The derivation of the databases and published articles was described in Figure 1. There were 145 studies by searching database. Of them, 121 articles were excluded by screening the title and abstract. The remaining
24 studies concerning the oxycodone for visceral pain after laparoscopic surgery were identified. Among them, 14 studies were excluded due to non-randomized controlled
trials (n=1), ineligible patients (n=2), ineligible comparator (n=9), and absent of eligible outcome reporting (n=2). Therefore, 10 studies [7-16] met our inclusion criteria.
Characteristics of included studies
A total of 815 participants (including 410 oxycodone subjects and 405 controls) matched the inclusion criteria and were selected for the data analysis; study design
and location, characteristics of patients (diagnose, duration of surgery, duration
of anesthesia, ASA (American Society of Anesthesiologists) physical status I/II),
details about interventions and measured outcomes were presented in Table 1.
Results of risk of bias individual studies
Risk of bias of included studies according to the Cochrane Risk of Bias tool was provided
in Figure 2. Of the included 10 studies, seven studies were rated as low risk of bias
on randomization, as they used computer-generated random number sequence. Three studies[8,
9, 14] did not describe the method of randomization. Most studies stated that the
allocation concealment was conducted, however four studies[8, 9, 12, 14] did not report
the information. Only half of the included studies stated that the participants and
personnel were blinded. The other five studies[8, 9, 12-14] did not report the information.
For blinding of outcome assessor, one study stated that partial of the outcome
assessor knew the group assignment during treatment, so it was rated as high risk
of bias on this domain. One study did not report data for some measured outcomes
including nausea, vomiting, or itching, therefore was rated as high risk of selective
Nine studies[7-15] measured pain intensity by VAS or NRS scale. However, only four
of them[8, 10, 12, 13] contributed data for meta-analysis. Result showed that oxycodone can significantly
reduce the pain intensity than other opioids (fentanyl, alfentanil or morphine) in
30 minutes (2 RCTs, N = 218, MD -11.9, 95% CI -16.16 to -7.63), 4 hours (3 RCTs, N
= 290, MD -4.73, 95% CI -8.9 to -0.57), and 24 hours post operation (2 RCTs, N = 208,
MD -3.00, 95% CI -4.02 to -1.98), but not for 48 hours post operation (2 RCTs, N =
208, MD -0.62, 95% CI -3.00 to 1.76) (Figure 3). The data of the other five studies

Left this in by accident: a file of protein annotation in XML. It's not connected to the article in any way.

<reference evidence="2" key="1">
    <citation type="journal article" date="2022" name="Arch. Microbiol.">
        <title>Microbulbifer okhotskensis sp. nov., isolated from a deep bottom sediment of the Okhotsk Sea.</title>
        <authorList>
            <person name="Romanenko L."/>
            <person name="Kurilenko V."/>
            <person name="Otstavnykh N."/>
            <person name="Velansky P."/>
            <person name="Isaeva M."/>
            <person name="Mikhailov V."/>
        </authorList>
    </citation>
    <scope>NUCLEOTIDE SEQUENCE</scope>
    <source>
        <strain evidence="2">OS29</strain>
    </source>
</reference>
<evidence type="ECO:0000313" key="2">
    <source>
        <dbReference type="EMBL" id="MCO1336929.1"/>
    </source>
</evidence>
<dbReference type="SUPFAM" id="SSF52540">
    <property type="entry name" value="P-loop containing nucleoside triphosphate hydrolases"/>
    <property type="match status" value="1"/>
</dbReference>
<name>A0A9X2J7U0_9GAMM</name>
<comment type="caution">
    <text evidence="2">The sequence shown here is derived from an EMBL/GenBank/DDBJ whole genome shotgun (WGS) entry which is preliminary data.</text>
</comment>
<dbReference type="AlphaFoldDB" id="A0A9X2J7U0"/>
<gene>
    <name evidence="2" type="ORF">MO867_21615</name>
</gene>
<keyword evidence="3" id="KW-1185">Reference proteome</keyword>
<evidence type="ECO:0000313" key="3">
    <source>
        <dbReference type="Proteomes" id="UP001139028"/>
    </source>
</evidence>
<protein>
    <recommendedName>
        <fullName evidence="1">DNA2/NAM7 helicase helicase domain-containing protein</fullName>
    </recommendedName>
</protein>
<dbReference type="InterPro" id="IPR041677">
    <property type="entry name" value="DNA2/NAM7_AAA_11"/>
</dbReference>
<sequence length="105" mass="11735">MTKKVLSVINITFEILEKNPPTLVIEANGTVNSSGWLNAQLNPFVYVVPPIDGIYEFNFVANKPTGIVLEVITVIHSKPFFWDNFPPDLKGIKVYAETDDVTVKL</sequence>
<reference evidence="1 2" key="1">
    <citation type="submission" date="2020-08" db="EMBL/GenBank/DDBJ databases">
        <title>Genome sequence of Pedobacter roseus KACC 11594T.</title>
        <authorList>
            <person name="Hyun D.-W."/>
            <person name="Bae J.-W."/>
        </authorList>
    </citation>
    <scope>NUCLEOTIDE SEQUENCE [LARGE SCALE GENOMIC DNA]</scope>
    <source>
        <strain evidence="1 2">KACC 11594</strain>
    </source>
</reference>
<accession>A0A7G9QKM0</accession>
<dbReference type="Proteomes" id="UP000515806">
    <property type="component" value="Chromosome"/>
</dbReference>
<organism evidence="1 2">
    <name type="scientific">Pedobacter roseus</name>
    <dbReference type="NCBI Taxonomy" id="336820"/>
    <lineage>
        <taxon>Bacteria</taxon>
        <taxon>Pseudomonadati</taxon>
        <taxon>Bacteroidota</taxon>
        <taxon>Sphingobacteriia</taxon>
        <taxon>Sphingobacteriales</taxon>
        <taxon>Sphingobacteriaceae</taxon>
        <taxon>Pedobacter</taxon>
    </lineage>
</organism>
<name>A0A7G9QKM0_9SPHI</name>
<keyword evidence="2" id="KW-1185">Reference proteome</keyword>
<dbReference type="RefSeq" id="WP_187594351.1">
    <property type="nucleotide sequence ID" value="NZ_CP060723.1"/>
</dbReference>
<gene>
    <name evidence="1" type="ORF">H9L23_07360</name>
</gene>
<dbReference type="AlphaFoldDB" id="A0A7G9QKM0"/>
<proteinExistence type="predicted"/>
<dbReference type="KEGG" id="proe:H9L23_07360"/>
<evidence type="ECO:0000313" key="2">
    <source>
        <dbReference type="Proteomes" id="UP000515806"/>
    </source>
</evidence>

are not available to do meta-analysis as their data were skewed. Kim 2015 also found a similar results as above. Choi 2018 and Park 2015
concluded that oxycodone and fentanyl have equal effectiveness in relieving postoperative
pain. Choi 2015 found that the pain intensity in oxycodone is significantly lower
than fentanyl group in half hours post operation, but this effect did not last longer
than 0.5 hours. Koch 2008 stated that the intensity of deep abdominal pain was significantly lower in the oxycodone group
at arrival, after 30, 60 and 90 min and at discharge from the PACU.
Four studies[7, 8, 11, 13] reported this outcome. Choi 2015 and Koch 2008 used
the following methods to assess sedation: “S, asleep, easily aroused; 1, awake and alert; 2, occasionally drowsy, easily aroused;
3, frequently drowsy, falls asleep during conversation; 4, somnolent, minimal or no
response to stimulation”. Meta-analysis showed that no difference between oxycodone
and fentanyl for sedation score at 2 (2RCTs, N = 127, RR 2.06, 95% CI 0.56 to 7.60,
Figure 4). Both studies reported that no patient had a sedation score at 3 or 4. Hwang
2014 also concluded that the sedation level was similar between oxycodone and fentanyl
group. However, Lenz 2009 found a different result that sedation level was significantly less in oxycodone group compared with Morphine group (P = 0.006).
All studies reported adverse events. Oxycodone may induce higher risk of dizziness (6 RCTs, N = 455, RR 2.31, 95% CI 1.64 to 3.27) and drowsiness (1 RCT, N = 127, RR 7.88, 95% CI 1.89 to 32.85). There is no difference between groups for the risk of headache, pruritus, respiratory
depression, nausea, and vomiting (Figure 5).
Patient satisfaction was classified into four levels: very satisfied, satisfied, neutral,
dissatisfied. Meta-analysis was performed to assess the number of patients with satisfaction
or very satisfaction in both groups. Result from four studies[8-10, 12] showed that
there are no significant difference between oxycodone versus other opioids for this
outcome (4 RCTs, N = 350, RR 0.88, 95% CI 0.66 to 1.17, Figure 6).